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Changes In Credit Card Processing Put You At Risk

Changes In Credit Card Processing Put You At Risk

By Perry Pokrandt, PHCC/QSC Member

If you haven’t upgraded to EMV terminals for face-to-face transactions, you will be liable for a good portion of the chargebacks banks were previously absorbing. Your liability starts when you swipe or face-to-face key a chip card. If there is fraud or related activity, or simply the inclination of the homeowner to contest your charges on a swiped or face-to-face keyed chip card, you will be liable, not the bank.

The U.S. market is the last of the G20 countries to convert to chip to reduce credit card fraud. But what is interesting to note is that the risk of fraud may have increased for those merchants taking face-to-face transactions without EMV functionality.

EMV – which stands for Europay, Mastercard and Visa – is a global standard for credit cards equipped with computer chips and the technology used to authenticate and secure chip card transactions. In October of 2015, the standard went into place when new industry guidelines were introduced to the U.S. market.

Terry Crowley, CEO of TranSend, a company that makes software to help merchants and their equipment work with the EMV standard said, “There’s an invisible hand at work that is about to kick everyone in the pants and accelerate U.S. dipping into EMV slots. For example, if you use a chip card at the point of sale that says swipe – and you later say it wasn’t me – there is very little a merchant can do to dispute that charge.”

So how is this different than where you are today? We all have dishonest customers who try to scam us out of what is owed through the use of chargebacks. Many of you have gone down this road and have learned how much is needed to prove you did the work and to collect that money that is owed you.

Crowley says: “The game has changed. I have seen a growing instance of chargebacks when the card is chip but the card is swiped instead. Banks do not handle these transactions as they have in the past.”

Simply stated: Banks can choose not to allow you a chance to contest the dispute. This leaves you with the choice to eat your loss or you are forced to go to court to sue for what is owed.

This is scary stuff, so let me try to clarify. The liability shift that came with EMV was intended to reduce fraud and protect the industry. It was not predicted that banks would see this as an opportunity to save themselves the time, the trouble, the headache, and the money of handling chargebacks. The new system says that when they receive a chargeback claim, where a chip card was swiped or keyed face-to-face, the bank can simply wash their hands of the claim and leave the merchant hanging. This means you have no ability to contest the chargeback and claim your cash.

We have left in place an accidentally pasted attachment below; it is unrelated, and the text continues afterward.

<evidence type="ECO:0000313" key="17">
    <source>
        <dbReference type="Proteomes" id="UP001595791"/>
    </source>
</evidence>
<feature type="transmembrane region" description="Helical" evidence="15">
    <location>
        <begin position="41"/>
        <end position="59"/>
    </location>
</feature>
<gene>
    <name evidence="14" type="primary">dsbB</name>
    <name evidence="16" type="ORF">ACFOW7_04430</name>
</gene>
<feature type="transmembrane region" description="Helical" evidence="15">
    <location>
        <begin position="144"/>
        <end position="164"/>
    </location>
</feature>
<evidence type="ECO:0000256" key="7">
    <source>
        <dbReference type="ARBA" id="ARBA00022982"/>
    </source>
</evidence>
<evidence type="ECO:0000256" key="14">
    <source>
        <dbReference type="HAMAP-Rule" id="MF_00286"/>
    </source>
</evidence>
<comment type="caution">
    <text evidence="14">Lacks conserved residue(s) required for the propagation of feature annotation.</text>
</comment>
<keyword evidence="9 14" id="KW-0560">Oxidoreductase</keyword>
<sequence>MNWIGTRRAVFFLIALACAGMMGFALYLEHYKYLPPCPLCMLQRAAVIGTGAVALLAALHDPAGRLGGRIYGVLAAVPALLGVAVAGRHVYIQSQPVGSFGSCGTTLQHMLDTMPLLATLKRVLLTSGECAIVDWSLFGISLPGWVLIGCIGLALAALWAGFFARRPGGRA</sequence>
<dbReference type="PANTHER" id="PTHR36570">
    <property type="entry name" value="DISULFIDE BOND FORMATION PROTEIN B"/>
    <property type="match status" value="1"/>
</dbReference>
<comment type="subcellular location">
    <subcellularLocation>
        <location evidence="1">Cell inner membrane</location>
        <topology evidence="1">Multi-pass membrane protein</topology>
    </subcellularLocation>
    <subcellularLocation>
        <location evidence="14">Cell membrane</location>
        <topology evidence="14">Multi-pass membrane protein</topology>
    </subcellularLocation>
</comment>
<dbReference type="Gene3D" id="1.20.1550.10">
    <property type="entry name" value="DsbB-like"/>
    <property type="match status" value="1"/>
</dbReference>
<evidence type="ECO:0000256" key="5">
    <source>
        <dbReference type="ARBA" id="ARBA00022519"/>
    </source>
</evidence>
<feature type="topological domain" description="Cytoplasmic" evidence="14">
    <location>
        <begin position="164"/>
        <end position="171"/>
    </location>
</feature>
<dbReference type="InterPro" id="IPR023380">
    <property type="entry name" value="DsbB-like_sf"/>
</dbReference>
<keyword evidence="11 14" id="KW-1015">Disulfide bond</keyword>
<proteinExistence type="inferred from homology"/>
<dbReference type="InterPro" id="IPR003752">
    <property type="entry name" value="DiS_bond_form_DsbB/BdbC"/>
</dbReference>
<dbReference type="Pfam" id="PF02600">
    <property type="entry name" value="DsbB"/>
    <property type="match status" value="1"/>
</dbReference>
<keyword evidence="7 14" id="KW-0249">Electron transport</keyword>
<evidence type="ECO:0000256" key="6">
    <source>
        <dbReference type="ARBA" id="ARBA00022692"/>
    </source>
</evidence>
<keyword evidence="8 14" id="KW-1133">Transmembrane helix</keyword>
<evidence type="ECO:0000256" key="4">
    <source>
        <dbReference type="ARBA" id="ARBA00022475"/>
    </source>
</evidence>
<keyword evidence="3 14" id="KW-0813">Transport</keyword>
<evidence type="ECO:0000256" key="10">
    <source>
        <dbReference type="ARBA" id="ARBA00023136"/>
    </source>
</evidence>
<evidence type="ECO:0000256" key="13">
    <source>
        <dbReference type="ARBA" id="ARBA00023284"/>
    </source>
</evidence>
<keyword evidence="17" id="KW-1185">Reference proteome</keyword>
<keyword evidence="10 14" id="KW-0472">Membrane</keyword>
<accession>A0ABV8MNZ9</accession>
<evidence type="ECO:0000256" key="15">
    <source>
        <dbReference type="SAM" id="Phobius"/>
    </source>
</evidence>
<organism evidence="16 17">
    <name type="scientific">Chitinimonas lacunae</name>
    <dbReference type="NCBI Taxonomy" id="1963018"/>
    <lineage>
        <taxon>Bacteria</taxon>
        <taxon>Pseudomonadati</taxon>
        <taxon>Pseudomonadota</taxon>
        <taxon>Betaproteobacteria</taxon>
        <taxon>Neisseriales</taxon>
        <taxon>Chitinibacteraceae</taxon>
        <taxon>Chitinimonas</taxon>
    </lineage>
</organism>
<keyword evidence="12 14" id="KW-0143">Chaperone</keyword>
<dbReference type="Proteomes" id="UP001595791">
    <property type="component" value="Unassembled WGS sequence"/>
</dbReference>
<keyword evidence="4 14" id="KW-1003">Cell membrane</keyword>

“For those of you swiping, I urge you to think how $42,000 in missing revenue would impact your business!”

“Making it worse, most merchants do not realize that banks have the ability to dispute charges without customer requests to do so,” points out Bill Weeks, director of Merchant Boarding and Exceptions at WorldPay. “There is now a trend that is being seen where banks, not customers are initiating chargebacks because the card was not being properly handled. Banks are out to protect themselves first. This can leave businesses on the outside looking in.”

First Annapolis Consulting Inc. reports, “Hiccups in the U.S. payment card industry’s monumental shift to EMV chip card technology are beginning to surface.” This is a monumental understatement. A serious example of this comes from an HVAC guy who had a $42,000 chargeback awarded to his merchants with no opportunity to contest the claims. Jeff Stock, vice president of Operations at North American Bancard, told Digital Transaction News that they had discussed the issue with the card brands, which manage the chargeback system but leave actual implementation to their issuers. Their response was not inspiring, he said. “They told us everybody knows about the rules for EMV chargebacks and if the merchants want to avoid EMV chargebacks, they need to get an EMV (point of sale) terminal.”

You have three choices to avoid this kind of risk to your company’s financial health. First is to stop taking cards, but that is unrealistic. Second, you can choose to only key in transactions via a phone call to the office, but that costs more than dipping or swiping. Lastly, you can implement a state-of-the-art Bluetooth® EMV reader with mobile app that will work with your Apple or Android devices. You will still run into nasty customers from time to time, but with this system you will be able to fight back against chargebacks.

For those of you swiping, I urge you to think how $42,000 in missing revenue would impact your business! Perry Pokrandt is an account executive with WorldPay US. He can be contacted at 715-272-1246.